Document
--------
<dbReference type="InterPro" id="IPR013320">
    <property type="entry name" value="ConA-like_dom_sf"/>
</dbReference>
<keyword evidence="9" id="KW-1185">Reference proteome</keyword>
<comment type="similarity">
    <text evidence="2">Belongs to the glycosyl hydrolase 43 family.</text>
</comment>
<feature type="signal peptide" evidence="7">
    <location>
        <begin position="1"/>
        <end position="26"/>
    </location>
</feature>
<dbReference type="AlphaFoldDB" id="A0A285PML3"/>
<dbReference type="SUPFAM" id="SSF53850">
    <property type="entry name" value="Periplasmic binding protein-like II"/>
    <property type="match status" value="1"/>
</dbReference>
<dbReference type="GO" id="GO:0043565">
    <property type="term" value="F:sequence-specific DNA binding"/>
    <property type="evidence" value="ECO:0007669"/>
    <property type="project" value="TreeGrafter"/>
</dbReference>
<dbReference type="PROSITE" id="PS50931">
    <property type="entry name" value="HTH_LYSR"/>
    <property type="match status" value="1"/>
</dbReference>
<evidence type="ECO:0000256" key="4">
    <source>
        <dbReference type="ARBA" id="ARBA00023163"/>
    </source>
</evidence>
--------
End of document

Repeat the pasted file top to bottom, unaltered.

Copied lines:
<dbReference type="InterPro" id="IPR013320">
    <property type="entry name" value="ConA-like_dom_sf"/>
</dbReference>
<keyword evidence="9" id="KW-1185">Reference proteome</keyword>
<comment type="similarity">
    <text evidence="2">Belongs to the glycosyl hydrolase 43 family.</text>
</comment>
<feature type="signal peptide" evidence="7">
    <location>
        <begin position="1"/>
        <end position="26"/>
    </location>
</feature>
<dbReference type="AlphaFoldDB" id="A0A285PML3"/>
<dbReference type="SUPFAM" id="SSF53850">
    <property type="entry name" value="Periplasmic binding protein-like II"/>
    <property type="match status" value="1"/>
</dbReference>
<dbReference type="GO" id="GO:0043565">
    <property type="term" value="F:sequence-specific DNA binding"/>
    <property type="evidence" value="ECO:0007669"/>
    <property type="project" value="TreeGrafter"/>
</dbReference>
<dbReference type="PROSITE" id="PS50931">
    <property type="entry name" value="HTH_LYSR"/>
    <property type="match status" value="1"/>
</dbReference>
<evidence type="ECO:0000256" key="4">
    <source>
        <dbReference type="ARBA" id="ARBA00023163"/>
    </source>
</evidence>